Peter A. Steinmeyer

Thomson Reuters Practical Law has released the 2021 update to “Garden Leave Provisions in Employment Agreements,” co-authored by our colleagues Peter A. Steinmeyer and Lauri F. Rasnick.

This Practice Note discusses garden leave provisions in employment agreements as an alternative or a companion to traditional employee non-compete agreements. It addresses the differences between garden leave and non-compete provisions, the benefits and drawbacks of garden leave, and drafting considerations for employers that want to use garden leave provisions. This Note applies to private employers and is jurisdiction neutral.


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Our colleagues Peter Steinmeyer and Brian Spang have co-authored an article in Law360, titled “Trade Secrets Law 25 Years After PepsiCo Disclosure Case.” (Read the full version – subscription required.)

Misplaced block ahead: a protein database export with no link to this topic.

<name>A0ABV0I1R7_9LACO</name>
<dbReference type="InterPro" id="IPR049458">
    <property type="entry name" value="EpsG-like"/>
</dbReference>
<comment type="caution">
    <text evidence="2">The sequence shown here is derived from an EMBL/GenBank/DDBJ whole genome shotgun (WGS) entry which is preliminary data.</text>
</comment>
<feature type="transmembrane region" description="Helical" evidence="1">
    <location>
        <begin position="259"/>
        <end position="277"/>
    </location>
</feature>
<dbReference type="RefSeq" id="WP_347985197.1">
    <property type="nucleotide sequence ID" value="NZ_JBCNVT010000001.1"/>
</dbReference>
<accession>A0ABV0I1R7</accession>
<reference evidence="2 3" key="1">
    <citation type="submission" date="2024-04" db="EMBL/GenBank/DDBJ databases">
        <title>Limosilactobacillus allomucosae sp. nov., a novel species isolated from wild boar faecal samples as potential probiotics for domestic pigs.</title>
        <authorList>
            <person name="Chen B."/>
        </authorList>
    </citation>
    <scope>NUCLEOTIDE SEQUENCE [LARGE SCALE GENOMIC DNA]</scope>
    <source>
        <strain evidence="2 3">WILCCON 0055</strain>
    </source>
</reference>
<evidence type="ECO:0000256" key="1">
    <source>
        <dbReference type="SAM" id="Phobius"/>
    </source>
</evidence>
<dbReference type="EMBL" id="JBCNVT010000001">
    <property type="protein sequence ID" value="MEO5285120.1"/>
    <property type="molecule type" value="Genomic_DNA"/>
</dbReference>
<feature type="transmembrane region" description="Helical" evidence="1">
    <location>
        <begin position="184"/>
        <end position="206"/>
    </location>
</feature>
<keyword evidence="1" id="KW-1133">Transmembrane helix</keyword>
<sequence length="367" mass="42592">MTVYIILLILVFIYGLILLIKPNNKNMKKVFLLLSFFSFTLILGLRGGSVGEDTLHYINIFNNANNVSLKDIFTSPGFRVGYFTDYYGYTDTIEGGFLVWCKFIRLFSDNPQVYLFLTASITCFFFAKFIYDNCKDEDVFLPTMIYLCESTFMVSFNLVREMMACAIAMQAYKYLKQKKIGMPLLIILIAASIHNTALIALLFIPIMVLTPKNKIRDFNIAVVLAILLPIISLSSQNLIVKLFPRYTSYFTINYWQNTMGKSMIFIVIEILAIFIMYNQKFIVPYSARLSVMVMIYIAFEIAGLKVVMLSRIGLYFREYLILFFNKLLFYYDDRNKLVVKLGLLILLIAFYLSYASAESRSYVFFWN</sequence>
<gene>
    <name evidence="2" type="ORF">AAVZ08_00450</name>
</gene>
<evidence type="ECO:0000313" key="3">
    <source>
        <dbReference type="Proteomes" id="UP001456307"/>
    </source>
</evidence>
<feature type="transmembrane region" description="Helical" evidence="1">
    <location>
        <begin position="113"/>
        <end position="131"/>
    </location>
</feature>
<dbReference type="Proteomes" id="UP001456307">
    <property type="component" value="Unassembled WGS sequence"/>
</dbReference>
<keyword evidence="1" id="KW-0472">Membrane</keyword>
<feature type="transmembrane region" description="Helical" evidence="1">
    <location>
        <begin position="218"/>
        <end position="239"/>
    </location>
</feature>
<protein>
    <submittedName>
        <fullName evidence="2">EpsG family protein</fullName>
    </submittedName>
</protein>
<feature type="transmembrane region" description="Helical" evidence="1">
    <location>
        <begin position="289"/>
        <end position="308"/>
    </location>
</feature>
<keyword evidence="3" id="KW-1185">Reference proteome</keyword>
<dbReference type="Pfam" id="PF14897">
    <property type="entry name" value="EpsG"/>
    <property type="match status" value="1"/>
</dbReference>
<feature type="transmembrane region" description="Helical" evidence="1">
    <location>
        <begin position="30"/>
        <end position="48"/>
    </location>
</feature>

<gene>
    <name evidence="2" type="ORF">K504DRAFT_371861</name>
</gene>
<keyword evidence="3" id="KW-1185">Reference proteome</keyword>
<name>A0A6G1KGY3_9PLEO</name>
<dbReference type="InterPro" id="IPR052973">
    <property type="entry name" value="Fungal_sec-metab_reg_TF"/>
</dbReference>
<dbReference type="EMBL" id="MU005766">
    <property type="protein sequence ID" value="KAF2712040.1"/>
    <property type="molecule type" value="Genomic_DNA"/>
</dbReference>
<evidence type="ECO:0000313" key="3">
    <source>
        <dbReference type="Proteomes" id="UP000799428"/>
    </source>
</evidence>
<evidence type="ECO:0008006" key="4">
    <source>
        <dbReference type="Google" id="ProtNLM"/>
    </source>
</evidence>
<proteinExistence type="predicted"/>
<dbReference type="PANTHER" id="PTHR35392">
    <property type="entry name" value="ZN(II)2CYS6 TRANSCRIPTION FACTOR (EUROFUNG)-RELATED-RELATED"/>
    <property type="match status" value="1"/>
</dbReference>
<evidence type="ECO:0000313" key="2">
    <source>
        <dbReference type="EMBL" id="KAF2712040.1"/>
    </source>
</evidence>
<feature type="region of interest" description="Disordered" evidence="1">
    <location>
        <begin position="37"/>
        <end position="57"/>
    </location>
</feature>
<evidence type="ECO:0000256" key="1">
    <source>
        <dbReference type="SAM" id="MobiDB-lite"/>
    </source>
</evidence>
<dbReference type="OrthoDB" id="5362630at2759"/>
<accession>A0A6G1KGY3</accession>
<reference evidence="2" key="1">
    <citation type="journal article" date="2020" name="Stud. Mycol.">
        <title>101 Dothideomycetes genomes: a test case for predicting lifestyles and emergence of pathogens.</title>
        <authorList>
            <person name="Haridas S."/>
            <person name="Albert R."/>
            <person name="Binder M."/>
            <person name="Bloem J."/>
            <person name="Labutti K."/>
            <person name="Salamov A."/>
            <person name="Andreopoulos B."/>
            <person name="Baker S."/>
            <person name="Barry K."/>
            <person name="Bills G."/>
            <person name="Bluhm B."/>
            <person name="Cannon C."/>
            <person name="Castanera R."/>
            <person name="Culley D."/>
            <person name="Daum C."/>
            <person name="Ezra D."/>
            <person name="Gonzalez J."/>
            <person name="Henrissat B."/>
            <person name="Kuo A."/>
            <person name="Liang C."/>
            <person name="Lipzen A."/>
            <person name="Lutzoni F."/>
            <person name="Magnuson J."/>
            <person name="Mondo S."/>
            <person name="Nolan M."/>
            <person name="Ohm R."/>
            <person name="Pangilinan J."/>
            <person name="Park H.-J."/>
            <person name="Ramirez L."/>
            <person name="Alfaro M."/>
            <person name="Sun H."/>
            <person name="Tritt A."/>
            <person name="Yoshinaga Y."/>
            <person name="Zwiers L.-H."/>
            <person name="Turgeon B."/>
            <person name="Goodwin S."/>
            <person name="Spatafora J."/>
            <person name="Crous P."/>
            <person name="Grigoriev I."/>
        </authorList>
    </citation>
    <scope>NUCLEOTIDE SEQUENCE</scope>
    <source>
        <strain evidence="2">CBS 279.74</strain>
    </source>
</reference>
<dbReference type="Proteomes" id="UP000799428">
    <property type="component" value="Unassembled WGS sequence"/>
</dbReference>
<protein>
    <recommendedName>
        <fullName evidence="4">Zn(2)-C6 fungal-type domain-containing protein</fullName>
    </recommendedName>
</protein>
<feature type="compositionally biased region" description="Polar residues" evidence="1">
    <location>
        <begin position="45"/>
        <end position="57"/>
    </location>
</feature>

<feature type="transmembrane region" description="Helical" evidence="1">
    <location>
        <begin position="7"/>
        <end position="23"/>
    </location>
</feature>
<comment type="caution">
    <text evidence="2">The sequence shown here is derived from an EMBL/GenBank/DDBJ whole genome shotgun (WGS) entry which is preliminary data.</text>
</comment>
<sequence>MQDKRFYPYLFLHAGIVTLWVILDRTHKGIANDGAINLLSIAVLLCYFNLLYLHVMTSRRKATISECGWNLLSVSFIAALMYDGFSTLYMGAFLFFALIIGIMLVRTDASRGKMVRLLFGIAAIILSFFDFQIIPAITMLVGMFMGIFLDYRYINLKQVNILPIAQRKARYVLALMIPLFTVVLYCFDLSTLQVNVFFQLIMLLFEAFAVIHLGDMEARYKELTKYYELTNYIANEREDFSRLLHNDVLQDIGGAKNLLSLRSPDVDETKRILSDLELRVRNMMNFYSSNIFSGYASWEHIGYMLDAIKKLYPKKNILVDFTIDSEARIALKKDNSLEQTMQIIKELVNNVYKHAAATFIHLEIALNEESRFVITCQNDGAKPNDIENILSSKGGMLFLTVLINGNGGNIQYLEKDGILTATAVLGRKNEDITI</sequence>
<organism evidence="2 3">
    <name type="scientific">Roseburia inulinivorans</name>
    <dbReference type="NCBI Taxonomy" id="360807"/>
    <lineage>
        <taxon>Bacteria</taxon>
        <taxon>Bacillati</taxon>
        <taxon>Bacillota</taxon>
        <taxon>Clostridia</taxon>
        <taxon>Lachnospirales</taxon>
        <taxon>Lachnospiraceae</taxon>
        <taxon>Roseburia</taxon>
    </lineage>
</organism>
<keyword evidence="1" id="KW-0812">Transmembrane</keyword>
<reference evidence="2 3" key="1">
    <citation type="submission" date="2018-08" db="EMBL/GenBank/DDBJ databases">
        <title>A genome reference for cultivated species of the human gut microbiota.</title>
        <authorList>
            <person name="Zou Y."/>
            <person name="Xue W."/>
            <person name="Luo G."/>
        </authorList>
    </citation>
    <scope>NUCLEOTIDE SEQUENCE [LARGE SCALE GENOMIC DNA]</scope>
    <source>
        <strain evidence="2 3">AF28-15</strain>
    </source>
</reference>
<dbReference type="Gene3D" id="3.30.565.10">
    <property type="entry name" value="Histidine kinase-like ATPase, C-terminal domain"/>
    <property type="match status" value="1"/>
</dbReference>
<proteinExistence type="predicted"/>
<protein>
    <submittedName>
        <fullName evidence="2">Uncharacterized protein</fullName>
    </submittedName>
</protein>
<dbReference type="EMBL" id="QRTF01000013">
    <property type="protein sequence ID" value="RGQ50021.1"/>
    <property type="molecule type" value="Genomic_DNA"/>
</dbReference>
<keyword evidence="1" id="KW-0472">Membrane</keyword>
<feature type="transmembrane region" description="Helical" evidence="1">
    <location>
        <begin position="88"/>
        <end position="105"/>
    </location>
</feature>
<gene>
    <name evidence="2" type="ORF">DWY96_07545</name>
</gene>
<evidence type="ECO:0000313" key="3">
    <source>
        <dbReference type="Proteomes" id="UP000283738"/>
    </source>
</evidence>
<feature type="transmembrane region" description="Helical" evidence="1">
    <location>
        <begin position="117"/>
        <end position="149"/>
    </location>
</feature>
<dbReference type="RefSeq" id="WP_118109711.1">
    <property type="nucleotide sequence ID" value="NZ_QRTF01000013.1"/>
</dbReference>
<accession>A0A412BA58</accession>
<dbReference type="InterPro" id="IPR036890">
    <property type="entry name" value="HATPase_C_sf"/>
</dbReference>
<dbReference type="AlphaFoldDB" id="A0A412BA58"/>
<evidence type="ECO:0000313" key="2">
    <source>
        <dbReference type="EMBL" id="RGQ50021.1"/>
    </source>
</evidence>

Following is an excerpt:

Twenty-five years ago, the U.S. Court of Appeals for the Seventh Circuit issued what many at the time perceived as a landmark decision, PepsiCo Inc. v. Redmond, in which the court applied the concept of inevitable disclosure of trade secrets to affirm an injunction prohibiting a senior executive from taking a similar position at a direct competitor.

The decision did not invent the phrase or concept


Continue Reading Trade Secrets Law 25 Years After PepsiCo Disclosure Case – Law360 Article

We’re pleased to present the 2020 update to “Hiring from a Competitor: Practical Tips to Minimize Litigation Risk,” published by Thomson Reuters Practical Law.

Following is an excerpt – see below to download the full version:

In most industries, competition is not limited to battles over customers and clients, but also includes efforts to recruit, employ, and retain the most productive and talented workforce. In fact, many employers consider their employees to be their most valuable assets and vigorously work to prevent competitors from taking those assets. For that reason, litigation between competitors arising out of the recruitment of employees


Continue Reading How to Minimize Litigation Risk When Hiring from a Competitor